It turns out that driving around with your pooch on your lap can cost you a hefty fine.
Every driver is suppose to know the rules of the road, but do you know them all? What about the really odd and slightly obscure ones you’ve probably never even heard of?
RACQ has urged Queensland drivers to brush up on their road-rule knowledge, even the most obscure ones. That’s because over a 12-month period to October, hundreds of people were fined for breaking rules that few drivers were likely aware of, the drivers’ organisation said.
RACQ spokesperson Laura Ritchie said it was a timely reminder to motorists who “mistakenly believed police didn’t monitor minor breaches of the law”. “Obviously, there are many motorists copping fines for breaking rules they may not be aware of,” Ritchie said.
“These road rules may seem insignificant to some but they’re in place to keep all road users safe.”
So, what are the road rules people are being fined for?
For one, it’s illegal to drive with an animal on your lap in Queensland, and if you do, expect a fine of up to $294. In the 12-month period, 170 drivers were fined for letting their pet get a little too close to the wheel. And don’t drive with an arm or leg outside of a vehicle – the RACQ data revealed more than 400 Queensland drivers were fined $128.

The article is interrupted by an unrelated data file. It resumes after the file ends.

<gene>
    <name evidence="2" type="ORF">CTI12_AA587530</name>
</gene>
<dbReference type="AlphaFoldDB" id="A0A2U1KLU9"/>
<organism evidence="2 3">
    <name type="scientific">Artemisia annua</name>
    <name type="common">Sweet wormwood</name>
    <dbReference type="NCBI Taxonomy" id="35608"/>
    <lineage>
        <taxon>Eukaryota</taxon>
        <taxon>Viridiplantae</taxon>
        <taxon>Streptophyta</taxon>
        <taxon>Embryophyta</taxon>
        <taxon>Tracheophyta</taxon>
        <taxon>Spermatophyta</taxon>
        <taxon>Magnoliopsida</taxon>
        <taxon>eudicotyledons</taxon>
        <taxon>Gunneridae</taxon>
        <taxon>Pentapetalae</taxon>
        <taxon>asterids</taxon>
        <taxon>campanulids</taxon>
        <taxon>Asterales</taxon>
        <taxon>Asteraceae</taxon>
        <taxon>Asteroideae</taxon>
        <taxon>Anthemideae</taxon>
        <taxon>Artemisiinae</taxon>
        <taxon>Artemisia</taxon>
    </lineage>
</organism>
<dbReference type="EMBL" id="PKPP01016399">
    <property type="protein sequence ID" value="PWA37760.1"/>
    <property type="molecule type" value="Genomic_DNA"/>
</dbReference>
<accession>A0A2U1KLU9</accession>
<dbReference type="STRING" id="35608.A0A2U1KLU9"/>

Ritchie said warning devices have also caused confusion, with 66 cyclists issued with an infringement notice of $126 for riding a bike without a bell and 52 drivers received a $75 fine for improperly honking their horn.
“While it might seem friendly to beep your horn to say hello or goodbye, you legally can only use your horn to ‘warn’ others,” she said. Meanwhile, 113 pedestrians had obstructed a vehicle during the 12-month period, costing them a $126 fine.
“Ignorance of road rules isn’t a valid excuse so we urge everyone to refresh their knowledge, whether they’re a cyclist, a pedestrian, a driver or a passenger,” Ritchie concluded.
It’s not just Queensland, either. In New South Wales, the NRMA says many drivers may be unaware that it’s illegal to park an unregistered vehicle on the street. The no-pets-on-the-lap rule also goes for NSW, and you can’t lead a tethered animal behind a vehicle either. It’s also an offence to fail to give way to flighty and upset horses. NSW shares the rule about animals on laps too.
“In NSW it’s an offence to ‘negligently or wilfully interfere with, or interrupt’ a funeral cortege or authorised procession, or ‘any vehicle or any person’ forming part of the funeral or procession,” the NRMA’s Hubspot site said.
In Victoria, it’s illegal to leave your car unlocked if you are more than three meters away, and windows must have a gap of no more than five centimetres either if they’re left down while you’re away from the car, according to Smiths Lawyers. And in Western Australia, you can only use a hand signal while driving if your car is old enough to have been manufactured without stop or indicator lights.
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